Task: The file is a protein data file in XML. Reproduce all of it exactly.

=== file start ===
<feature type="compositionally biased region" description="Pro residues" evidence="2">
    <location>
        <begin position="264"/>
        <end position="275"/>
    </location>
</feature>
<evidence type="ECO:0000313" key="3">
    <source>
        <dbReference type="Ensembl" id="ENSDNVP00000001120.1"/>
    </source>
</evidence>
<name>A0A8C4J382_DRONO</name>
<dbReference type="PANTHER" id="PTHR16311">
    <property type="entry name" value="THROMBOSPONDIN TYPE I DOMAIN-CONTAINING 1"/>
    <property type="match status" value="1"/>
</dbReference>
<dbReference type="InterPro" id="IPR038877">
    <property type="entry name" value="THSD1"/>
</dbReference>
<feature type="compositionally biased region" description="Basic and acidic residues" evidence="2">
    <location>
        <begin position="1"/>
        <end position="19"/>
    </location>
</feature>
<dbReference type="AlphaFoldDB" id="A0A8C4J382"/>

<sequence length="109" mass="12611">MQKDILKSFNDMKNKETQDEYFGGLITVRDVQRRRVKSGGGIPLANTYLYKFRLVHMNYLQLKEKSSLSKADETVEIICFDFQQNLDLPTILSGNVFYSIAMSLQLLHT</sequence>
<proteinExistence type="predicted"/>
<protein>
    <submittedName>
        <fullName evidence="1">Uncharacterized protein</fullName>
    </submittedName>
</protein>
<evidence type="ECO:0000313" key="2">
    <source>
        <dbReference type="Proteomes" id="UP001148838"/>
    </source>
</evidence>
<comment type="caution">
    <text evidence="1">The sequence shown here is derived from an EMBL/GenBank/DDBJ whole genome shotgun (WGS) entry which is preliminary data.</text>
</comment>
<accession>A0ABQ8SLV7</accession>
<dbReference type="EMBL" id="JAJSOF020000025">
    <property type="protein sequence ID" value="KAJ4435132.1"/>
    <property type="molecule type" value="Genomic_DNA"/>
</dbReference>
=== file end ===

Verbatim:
<feature type="compositionally biased region" description="Pro residues" evidence="2">
    <location>
        <begin position="264"/>
        <end position="275"/>
    </location>
</feature>
<evidence type="ECO:0000313" key="3">
    <source>
        <dbReference type="Ensembl" id="ENSDNVP00000001120.1"/>
    </source>
</evidence>
<name>A0A8C4J382_DRONO</name>
<dbReference type="PANTHER" id="PTHR16311">
    <property type="entry name" value="THROMBOSPONDIN TYPE I DOMAIN-CONTAINING 1"/>
    <property type="match status" value="1"/>
</dbReference>
<dbReference type="InterPro" id="IPR038877">
    <property type="entry name" value="THSD1"/>
</dbReference>
<feature type="compositionally biased region" description="Basic and acidic residues" evidence="2">
    <location>
        <begin position="1"/>
        <end position="19"/>
    </location>
</feature>
<dbReference type="AlphaFoldDB" id="A0A8C4J382"/>

<sequence length="109" mass="12611">MQKDILKSFNDMKNKETQDEYFGGLITVRDVQRRRVKSGGGIPLANTYLYKFRLVHMNYLQLKEKSSLSKADETVEIICFDFQQNLDLPTILSGNVFYSIAMSLQLLHT</sequence>
<proteinExistence type="predicted"/>
<protein>
    <submittedName>
        <fullName evidence="1">Uncharacterized protein</fullName>
    </submittedName>
</protein>
<evidence type="ECO:0000313" key="2">
    <source>
        <dbReference type="Proteomes" id="UP001148838"/>
    </source>
</evidence>
<comment type="caution">
    <text evidence="1">The sequence shown here is derived from an EMBL/GenBank/DDBJ whole genome shotgun (WGS) entry which is preliminary data.</text>
</comment>
<accession>A0ABQ8SLV7</accession>
<dbReference type="EMBL" id="JAJSOF020000025">
    <property type="protein sequence ID" value="KAJ4435132.1"/>
    <property type="molecule type" value="Genomic_DNA"/>
</dbReference>